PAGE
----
I write as a colleague of Dr. Kelley, a recently retired New Jersey superintendent and principal, a longtime resident of Princeton, and a parent of children who attended the Princeton Public Schools from kindergarten through graduation; I have lived here in Princeton and raised my family here since 1983.
The recent vitriolic attacks on Dr. Kelley are inappropriate, defamatory, and disrespectful. Moreover, they are reminiscent of earlier attacks that led excellent superintendents to forgo choosing to work in Princeton or to leave.
Unfortunately, some of you who have publicly attacked Dr. Kelley have a false consciousness and think that you are entitled to be privy to confidential information and to evaluate and opine upon educational decisions that a superintendent may make.
Some of you have expressed that since our Princeton tax dollars partially fund school budgets, you have a right to challenge our educators at large and Dr. Kelley in particular – that idea is simply ludicrous.
It is disconcerting that some of you are engaging in this ridiculous, crude behavior and allowing and encouraging your children to do the same. I would suggest to you that instead of channeling your “woke, inner 60’s protest selves,” be the grown-ups. Model respectful and kind behaviors, act as if you have dignity and home training, and teach your children to do the same in this instance as it pertains to Dr. Kelley, and in all of their school interactions.
For those who have short memories – or perhaps no memories at all, because you are recent arrivals in our community – I would like to remind you that on many occasions as my two children navigated the Princeton Regional Schools, excellent educators were chased out of our community by the uninformed who thought they knew the best practices in education – including what to teach and how to teach it.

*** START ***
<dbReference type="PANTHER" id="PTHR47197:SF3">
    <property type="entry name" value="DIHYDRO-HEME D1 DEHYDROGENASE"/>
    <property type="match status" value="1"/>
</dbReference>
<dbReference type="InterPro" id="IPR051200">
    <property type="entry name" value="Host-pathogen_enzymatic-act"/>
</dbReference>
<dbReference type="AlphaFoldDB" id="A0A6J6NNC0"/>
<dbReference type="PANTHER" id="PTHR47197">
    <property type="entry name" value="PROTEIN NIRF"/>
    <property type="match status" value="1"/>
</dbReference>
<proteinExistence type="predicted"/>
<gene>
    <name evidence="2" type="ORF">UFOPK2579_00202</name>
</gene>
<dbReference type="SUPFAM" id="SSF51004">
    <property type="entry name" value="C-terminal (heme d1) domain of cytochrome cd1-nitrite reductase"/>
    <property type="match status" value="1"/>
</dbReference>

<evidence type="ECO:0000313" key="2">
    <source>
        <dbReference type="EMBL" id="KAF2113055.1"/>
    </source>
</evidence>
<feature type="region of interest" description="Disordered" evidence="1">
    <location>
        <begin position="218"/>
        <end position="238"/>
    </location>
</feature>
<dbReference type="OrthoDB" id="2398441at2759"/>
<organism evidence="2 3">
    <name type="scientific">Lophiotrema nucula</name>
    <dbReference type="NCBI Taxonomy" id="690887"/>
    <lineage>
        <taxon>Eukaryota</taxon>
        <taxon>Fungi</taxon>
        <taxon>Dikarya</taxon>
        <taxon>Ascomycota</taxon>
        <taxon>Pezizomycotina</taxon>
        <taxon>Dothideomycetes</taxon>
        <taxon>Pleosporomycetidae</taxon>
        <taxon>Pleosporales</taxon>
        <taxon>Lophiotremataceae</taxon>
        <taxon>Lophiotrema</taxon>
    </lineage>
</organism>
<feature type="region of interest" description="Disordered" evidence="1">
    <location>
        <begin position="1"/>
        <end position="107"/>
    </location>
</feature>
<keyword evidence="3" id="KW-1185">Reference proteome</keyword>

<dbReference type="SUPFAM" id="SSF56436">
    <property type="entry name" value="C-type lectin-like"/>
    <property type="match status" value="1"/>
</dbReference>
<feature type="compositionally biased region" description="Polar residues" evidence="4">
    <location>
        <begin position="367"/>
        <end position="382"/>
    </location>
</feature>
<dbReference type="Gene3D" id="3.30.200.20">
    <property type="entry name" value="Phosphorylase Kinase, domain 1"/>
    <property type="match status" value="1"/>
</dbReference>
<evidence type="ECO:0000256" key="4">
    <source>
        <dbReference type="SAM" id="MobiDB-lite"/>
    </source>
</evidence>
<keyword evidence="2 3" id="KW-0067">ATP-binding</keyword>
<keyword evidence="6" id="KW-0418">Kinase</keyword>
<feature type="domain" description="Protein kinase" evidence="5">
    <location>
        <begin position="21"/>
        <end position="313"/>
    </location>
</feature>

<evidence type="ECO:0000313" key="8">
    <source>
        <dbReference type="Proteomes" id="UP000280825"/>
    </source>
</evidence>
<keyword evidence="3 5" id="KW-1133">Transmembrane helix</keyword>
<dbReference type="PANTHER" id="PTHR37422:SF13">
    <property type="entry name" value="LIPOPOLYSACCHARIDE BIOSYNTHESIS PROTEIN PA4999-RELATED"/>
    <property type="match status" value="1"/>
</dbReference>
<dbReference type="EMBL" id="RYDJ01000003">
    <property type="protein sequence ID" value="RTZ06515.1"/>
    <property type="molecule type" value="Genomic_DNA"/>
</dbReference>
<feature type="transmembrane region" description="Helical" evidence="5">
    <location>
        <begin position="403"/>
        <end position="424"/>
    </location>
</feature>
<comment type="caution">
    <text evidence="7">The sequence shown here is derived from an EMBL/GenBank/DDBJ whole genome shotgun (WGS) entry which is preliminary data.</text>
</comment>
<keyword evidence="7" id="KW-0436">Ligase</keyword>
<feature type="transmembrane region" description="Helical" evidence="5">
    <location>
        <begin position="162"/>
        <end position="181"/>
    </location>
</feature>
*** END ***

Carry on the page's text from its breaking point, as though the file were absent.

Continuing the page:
Through the 39 years that I have lived in Princeton, individuals have joined together – as now – and publicly asserted that there were better staff members who could and should work in and lead our schools; often what they were really saying was that the educators had not acquiesced to their individual requests regarding their own children.
Historical perspective shows how truly misguided these outspoken, self-appointed arbiters were because the School Leaders who left went on to lead other districts to achieve excellence while the Princeton Public Schools has continued to fail to attain the goal of all public schools, which is to provide opportunities for all children to excel academically and to reach their individual potential.
School leadership requires specialized knowledge, training, and abilities and I know from my collegial experiences with Dr. Kelley that she has excellent academic credentials, is extremely well qualified, and has the heart to work towards moving our district forward and creating a climate where all children can achieve.
Dr. Kelley could have chosen a myriad of places to be head of school. Perhaps, like her predecessors before her, she will tire of the rude and combative interactions of our community and choose to move on to a district that values her leadership. Please understand that if she does, it will not be a victory but a loss, and that once again our community will continue to face the same historic challenges as it always has of educating some children very well and some very poorly.
In closing, I would suggest that the mission of the Princeton Public Schools is no different from any of the other 500-plus public school districts in New Jersey and that is to educate ALL of its children consistent with fair and equitable best practices.
Understand that a public school, no matter where it is located, does not endow privilege based on parental socioeconomic status or abilities to navigate the system; by its very nature, it is designed to be a democratic system that invites everyone who enters it to learn and to achieve.
I would urge my neighbors in the Princeton Public School community to act with decorum and decency and to treat Dr. Kelley as you yourselves wish to be treated in your own employment arenas; teach your own children by modeling this golden rule.
Mary Robinson Cohen